EV Charging Stations — Are They There Yet?

May 8, 2024
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An electric car charging station. For those hesitant to purchase an EV, access to charging is critical. Photo: Ivan Radic via Flickr Creative Commons (CC BY 2.0 DEED).

Issue Backgrounder: EV Charging Stations — Are They There Yet?

By Joseph A. Davis

Electric vehicle charging stations are popping up all over — and many of them make local news when they arrive. But are they enough?

Not yet. “Range anxiety” still plagues many EV owners. Can they get to the next charging station before their battery runs out and goes dead? What if it’s a dark, blizzardy night in the middle of nowhere? Do they dare to leave home without knowing?

For those hesitant to even buy an EV in the first place, the questions can be critical.


Many of the EV-curious are not yet

convinced that an electric vehicle

is the answer for them personally.


Many do know that an “energy transition” (from fossil fuels to renewables) is desirable and necessary if society is to prevent global heating from getting even worse. And it’s happening. But many of the EV-curious are not yet convinced that an electric vehicle is the answer for them personally.

So, solving the charging issue may well be the key to getting drivers to give up their gas guzzlers and buy cleaner EVs.


Tesla easing up on charging station dominance

Just ask Elon Musk. His Tesla brand EVs broke the path for what is now a whole industry.

Tesla Supercharger stall in Roseville, California. Photo: GameSyns via Wikimedia Commons.

There may be many reasons for Tesla’s success in the United States (such as having a big presence in the battery industry).

But one of the biggest was Musk’s ability to convince potential buyers that they could charge their cars. He did this by building his own charging network — and convincing potential owners that it was good enough to support them.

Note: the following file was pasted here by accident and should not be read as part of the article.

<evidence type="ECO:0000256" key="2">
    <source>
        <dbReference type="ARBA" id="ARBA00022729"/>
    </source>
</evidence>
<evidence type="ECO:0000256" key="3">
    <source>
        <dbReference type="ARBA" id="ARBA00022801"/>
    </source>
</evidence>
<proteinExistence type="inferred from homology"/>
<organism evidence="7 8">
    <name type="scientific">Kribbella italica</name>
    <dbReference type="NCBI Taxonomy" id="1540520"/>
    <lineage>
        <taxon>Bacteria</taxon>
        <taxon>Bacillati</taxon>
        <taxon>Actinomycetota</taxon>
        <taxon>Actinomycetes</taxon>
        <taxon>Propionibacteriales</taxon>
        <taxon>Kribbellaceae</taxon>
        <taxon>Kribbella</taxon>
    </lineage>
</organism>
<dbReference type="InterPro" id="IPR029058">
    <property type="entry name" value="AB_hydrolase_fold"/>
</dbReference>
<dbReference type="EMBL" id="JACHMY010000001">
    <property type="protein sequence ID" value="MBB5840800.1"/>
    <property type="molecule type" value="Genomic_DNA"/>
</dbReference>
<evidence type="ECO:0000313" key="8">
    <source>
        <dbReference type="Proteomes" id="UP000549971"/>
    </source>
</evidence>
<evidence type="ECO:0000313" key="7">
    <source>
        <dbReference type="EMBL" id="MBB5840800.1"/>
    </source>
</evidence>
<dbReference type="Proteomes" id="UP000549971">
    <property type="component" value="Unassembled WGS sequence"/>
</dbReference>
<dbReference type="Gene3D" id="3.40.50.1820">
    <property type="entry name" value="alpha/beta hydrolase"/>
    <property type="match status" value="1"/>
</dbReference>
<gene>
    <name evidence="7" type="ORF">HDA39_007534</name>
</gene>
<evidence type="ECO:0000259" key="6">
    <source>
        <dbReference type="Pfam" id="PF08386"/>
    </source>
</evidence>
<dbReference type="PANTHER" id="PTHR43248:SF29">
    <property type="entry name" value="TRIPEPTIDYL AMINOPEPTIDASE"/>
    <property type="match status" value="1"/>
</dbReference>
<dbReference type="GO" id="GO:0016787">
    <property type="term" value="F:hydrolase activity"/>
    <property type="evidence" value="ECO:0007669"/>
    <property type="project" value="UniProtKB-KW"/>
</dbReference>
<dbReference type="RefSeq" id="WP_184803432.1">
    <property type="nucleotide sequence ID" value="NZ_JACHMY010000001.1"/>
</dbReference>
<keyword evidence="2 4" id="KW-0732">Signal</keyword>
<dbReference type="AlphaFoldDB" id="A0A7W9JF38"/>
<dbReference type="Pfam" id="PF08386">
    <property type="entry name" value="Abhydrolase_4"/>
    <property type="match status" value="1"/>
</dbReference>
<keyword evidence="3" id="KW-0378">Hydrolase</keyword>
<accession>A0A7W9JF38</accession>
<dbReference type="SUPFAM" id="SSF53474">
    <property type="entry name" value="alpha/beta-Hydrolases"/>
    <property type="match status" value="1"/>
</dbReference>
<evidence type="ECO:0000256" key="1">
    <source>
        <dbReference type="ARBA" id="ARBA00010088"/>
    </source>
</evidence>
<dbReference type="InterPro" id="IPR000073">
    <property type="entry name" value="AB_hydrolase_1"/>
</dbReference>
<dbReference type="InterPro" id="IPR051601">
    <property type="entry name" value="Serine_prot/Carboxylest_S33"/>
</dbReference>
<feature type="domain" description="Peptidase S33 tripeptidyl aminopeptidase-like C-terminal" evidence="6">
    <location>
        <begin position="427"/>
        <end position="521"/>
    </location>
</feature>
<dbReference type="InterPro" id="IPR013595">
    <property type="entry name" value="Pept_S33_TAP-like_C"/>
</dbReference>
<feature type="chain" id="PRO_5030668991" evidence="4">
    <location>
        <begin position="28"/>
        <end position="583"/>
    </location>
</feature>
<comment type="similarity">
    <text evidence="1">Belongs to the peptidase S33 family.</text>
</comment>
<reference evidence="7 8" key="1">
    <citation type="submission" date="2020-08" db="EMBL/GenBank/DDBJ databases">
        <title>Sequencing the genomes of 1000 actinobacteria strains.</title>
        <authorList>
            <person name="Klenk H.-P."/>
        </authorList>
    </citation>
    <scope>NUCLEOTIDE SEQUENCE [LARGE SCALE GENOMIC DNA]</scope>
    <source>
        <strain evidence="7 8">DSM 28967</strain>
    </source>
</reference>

Today, Tesla still has a dominant position in the EV market in the United States, with more than half the sales in the U.S. But it is slowly giving up its grip on the EV charging networks.

Of course, there are many more reasons for Tesla’s success than its charging network. The user experience is sexier in more ways than we will try to recount.

Whether Tesla’s network is good or not, it was pretty much the earliest, which made it almost the only one.

Moreover, Tesla’s charging stations for a long time only worked for Teslas — giving it an advantage against its competitors and slowing their entry into the market.



EV charger standardization ahead

If you want to evangelize and sell EVs nationwide, charging-system standardization and accessibility are key. It’s the cure for range anxiety.

If you are old enough to remember the start of video recording, you may remember that for years the industry was divided between VHS and Betamax formats. It didn’t really take off until Beta makers dropped out and VHS became the standard. Then there was Blockbuster (and then VHS was obsolete and all the Blockbuster stores closed).

Today, the EV charging market is at a similar inflection point.

Until recently, the Tesla EV charging plug was different than other charging plugs. In early 2024, Tesla and other makers adapted, and now many parts of the industry are converging on an omni-compatible standard. Just for plugs. They now have plug adapters. Except not for all makers.


Charger levels matter

There are three standard levels of EV charging systems — Levels 1, 2 and 3. The lithium batteries in EVs ultimately need direct current to charge. The car has a device that converts alternating current to DC.

Level 1 charging works from a standard household three-prong, 120-volt AC outlet at one end, with an adapter cord and plug at the other end. It’s pretty slow, giving a charge time of 22 to 40 hours.

Then there’s Level 2 — which can charge you up in two to 13 hours.

If you run a delivery business with many vehicles out during the day, you can park them in a garage overnight and recharge them. Great. This also works for EV drivers who commute daily or just use their vehicle to shop around town. Home charging systems typically run a thousand dollars or more. Overnight chargers use electricity less intensely because they spread it over a longer time.

But if you are driving a long distance between cities, you probably want something faster than that. That’s where Level 3 (“fast charging”) comes in.


Level 3 systems can charge you up in

15 to 90 minutes. That’s short enough

for a rest stop on a long highway journey.


Level 3 systems can charge you up in 15 to 90 minutes. That’s short enough for a rest stop on a long highway journey — giving you time to eat lunch, call home, go to the bathroom or shop for postcards and then be on your way.

Tesla’s cars and charging systems give you Level 3 right out of the box. Finding Level 3 for other cars may be more of a challenge.